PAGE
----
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Tuesday, July 12, 2016


Baseball being played at St. George's Field, Staten Island, New York, 1853
Here we are in 2016.  Today, Major League baseball is holding its annual All-Star game in my hometown, San Diego, California.   Definitely baseball is and has been the game of America’s youth.  It is more universal and participation friendly.  Everyone has played baseball, while very few of us in comparison have actually donned the pads and helmets of football.

The All Star game is a welcome pause to celebrate baseball and its American roots.  

Yet, it is only a game, but it is made from the same fabric as the Stars & Stripes.

Baseball, like our Democracy endures the bad times as well as the good.  The game provided welcome diversion in during our species darkest times like between battles in the Civil War; on bloody islands in the Pacific during WWII or now as we listen to accounts of terrorist bombings around the world.

Union Troops believed to be Company G, 48th New York Volunteers are shown setting up to play baseball during the Civil War: Ft. Pulaski, Georgia, 1862
One of the few photos of baseball being played during the Civil War.
Baseball, indeed, continued during World War II to give American’s a welcome sense of normalcy even when world events made life far from normal.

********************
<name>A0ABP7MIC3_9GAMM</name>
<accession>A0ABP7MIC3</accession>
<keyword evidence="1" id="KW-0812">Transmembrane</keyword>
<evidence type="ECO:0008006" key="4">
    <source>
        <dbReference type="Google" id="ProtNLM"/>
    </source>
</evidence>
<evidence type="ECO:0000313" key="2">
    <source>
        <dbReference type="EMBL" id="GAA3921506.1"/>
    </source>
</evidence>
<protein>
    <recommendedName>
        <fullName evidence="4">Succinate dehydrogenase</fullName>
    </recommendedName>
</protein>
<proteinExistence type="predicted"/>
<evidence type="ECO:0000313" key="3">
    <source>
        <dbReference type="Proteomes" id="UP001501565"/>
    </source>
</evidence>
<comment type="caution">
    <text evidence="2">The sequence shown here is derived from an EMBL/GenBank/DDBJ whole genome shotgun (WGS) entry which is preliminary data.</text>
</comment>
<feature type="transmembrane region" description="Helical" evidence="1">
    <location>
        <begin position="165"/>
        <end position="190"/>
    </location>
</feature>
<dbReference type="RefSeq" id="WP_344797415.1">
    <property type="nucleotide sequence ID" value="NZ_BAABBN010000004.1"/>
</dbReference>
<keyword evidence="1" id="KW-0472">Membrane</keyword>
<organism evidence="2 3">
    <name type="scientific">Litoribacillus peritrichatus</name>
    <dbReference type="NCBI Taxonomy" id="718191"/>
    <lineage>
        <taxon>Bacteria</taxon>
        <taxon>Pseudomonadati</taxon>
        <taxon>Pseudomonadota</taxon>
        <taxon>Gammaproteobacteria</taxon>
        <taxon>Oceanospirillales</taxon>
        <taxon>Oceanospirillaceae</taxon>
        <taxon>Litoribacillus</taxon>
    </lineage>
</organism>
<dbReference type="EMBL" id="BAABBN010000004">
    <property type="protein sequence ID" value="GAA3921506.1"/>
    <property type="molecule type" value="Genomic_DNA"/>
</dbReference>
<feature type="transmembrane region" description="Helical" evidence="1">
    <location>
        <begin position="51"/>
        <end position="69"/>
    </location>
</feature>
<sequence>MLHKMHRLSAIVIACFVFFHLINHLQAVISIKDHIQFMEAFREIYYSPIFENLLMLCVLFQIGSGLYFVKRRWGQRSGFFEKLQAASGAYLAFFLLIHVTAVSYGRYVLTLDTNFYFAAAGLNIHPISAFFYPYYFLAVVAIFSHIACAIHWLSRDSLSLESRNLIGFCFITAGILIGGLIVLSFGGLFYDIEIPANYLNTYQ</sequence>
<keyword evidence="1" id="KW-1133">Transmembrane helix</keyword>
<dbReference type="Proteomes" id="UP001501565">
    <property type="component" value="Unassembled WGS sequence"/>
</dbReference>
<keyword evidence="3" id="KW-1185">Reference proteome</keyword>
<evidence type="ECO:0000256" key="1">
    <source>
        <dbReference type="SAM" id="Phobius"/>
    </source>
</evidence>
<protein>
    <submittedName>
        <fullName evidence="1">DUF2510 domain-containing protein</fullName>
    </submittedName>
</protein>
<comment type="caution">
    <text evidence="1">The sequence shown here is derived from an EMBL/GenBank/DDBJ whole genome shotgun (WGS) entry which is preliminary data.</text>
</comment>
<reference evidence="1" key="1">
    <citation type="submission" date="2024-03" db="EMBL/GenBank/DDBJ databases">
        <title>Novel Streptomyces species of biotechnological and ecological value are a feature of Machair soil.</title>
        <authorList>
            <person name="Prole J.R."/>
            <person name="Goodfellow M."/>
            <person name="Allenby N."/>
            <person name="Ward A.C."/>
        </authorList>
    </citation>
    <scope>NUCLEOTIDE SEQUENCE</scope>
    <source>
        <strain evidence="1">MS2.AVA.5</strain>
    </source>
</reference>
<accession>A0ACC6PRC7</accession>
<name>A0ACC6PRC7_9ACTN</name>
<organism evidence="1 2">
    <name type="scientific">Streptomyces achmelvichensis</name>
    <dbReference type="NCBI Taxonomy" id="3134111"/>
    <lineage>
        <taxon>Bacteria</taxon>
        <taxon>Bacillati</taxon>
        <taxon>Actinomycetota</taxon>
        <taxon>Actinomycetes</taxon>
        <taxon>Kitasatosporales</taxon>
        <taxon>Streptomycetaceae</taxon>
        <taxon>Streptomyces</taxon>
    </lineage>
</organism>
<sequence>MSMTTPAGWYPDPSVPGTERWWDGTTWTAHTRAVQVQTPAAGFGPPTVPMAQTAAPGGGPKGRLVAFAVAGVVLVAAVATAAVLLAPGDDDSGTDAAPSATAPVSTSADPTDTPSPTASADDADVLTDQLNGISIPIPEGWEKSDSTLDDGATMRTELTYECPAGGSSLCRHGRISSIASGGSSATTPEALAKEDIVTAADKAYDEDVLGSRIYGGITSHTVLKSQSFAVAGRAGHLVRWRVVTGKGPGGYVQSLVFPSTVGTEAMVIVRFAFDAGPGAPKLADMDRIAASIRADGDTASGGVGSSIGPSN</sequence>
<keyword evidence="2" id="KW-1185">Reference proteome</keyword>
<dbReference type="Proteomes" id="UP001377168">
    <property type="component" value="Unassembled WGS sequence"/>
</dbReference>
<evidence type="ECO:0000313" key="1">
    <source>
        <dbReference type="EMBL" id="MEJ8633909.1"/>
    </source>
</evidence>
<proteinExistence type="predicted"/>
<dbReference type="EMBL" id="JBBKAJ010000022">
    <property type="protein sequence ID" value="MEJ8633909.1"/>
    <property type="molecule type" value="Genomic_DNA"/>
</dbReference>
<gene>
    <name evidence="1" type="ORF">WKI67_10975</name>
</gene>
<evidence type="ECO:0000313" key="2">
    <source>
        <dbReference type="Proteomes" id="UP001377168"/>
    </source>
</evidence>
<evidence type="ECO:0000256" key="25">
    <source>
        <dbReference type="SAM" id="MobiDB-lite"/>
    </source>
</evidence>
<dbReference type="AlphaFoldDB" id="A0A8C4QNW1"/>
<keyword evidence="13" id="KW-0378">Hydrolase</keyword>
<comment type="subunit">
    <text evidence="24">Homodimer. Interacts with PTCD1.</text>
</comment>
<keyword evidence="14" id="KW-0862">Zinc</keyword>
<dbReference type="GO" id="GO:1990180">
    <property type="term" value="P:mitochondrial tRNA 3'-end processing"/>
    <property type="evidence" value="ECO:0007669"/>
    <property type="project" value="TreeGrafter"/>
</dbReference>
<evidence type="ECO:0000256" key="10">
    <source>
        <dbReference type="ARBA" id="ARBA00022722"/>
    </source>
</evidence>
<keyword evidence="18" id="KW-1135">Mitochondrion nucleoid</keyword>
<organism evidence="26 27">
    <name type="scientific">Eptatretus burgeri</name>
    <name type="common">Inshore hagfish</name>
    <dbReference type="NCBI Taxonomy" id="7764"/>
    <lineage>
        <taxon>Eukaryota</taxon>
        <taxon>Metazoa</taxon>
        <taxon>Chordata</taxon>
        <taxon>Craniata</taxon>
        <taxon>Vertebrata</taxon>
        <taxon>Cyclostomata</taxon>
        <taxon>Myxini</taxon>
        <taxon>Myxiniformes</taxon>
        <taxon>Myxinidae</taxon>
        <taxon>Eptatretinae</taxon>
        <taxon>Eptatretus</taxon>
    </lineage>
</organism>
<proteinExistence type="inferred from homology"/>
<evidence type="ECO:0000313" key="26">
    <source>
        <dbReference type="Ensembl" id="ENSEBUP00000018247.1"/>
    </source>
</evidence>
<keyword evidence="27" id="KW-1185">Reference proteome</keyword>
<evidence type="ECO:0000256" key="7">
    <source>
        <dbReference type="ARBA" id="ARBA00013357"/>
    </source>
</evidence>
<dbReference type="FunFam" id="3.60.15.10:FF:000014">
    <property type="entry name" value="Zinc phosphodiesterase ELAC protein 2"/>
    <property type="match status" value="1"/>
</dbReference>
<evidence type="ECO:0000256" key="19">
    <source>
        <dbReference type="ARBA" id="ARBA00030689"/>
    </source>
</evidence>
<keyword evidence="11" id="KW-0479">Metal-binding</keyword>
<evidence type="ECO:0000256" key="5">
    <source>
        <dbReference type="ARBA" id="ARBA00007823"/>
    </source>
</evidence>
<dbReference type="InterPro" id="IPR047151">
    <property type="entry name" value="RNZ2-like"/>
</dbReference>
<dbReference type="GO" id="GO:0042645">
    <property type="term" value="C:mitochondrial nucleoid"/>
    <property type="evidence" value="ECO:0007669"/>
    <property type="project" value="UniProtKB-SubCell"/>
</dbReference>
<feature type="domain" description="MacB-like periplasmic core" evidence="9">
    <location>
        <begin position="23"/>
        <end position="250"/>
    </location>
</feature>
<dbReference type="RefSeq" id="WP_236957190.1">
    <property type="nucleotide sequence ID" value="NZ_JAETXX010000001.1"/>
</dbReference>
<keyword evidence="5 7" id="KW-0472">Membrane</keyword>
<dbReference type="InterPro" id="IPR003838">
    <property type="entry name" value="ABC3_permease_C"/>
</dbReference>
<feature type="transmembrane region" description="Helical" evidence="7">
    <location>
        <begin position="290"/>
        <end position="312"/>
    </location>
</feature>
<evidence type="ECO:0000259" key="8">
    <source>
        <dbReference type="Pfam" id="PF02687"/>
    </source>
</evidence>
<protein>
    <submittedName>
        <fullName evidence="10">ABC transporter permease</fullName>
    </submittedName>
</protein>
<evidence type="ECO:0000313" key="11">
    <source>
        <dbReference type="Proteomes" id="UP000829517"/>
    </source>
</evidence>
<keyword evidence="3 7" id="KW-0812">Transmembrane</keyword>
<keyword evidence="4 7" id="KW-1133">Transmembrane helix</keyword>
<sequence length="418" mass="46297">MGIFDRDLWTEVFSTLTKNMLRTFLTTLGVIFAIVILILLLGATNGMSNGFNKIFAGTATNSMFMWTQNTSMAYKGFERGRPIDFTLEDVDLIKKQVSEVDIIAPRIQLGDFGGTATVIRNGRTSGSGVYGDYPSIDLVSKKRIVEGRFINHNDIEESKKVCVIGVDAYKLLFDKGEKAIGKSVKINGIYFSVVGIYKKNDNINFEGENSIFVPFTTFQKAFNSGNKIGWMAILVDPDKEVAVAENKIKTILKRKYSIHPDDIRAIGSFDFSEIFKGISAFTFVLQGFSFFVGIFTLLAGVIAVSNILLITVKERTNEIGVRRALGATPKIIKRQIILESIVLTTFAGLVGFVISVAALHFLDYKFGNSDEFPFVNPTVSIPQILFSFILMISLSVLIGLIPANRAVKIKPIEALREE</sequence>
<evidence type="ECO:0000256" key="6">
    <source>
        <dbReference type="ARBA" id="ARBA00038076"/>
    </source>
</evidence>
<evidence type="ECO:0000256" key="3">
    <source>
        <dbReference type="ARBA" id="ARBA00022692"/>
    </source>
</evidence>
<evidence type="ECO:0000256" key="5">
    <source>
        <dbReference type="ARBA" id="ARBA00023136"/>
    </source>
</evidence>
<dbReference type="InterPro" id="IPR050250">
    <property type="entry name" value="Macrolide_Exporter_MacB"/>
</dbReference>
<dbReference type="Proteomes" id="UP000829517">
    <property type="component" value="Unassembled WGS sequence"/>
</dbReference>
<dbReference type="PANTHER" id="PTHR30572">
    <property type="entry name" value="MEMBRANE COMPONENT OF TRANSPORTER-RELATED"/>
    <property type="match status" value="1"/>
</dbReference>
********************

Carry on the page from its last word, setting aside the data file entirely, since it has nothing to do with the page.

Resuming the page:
Baseball doesn’t seem to change.  Sadly when it comes to war either do we.

Glancing at the 1853 illustration above it is easy to see the dimensions of the game have not changed much either including the jargon—a shortstop was a shortstop in the 1850s just as now.

Illustration shows the St. George Grounds, Staten Island, New York. This field, in 1853 hosted a game between the Washington Club (later known as the Gotham Club) and the Knickerbocker Club. The field was said to slope sharply from third base to left field and was a very short walk to the Staten Island Ferry dock. The National League New York Giants were the last team to use the filed in the 19th century on June 14, 1889.

Another illustration shows a political cartoon published before Abraham Lincoln’s election in 1860.  The metaphor between baseball and politics shows that the jargon of the game was well established by then.
Civil War General Abner Doubleday—as legend has it—invented baseball in Cooperstown, New York in 1839.  Maybe that’s true, but one thing for sure—as this photo shows—he invented the comb over hair style.

Baseball theme political cartoon by Currier & Ives, 1860

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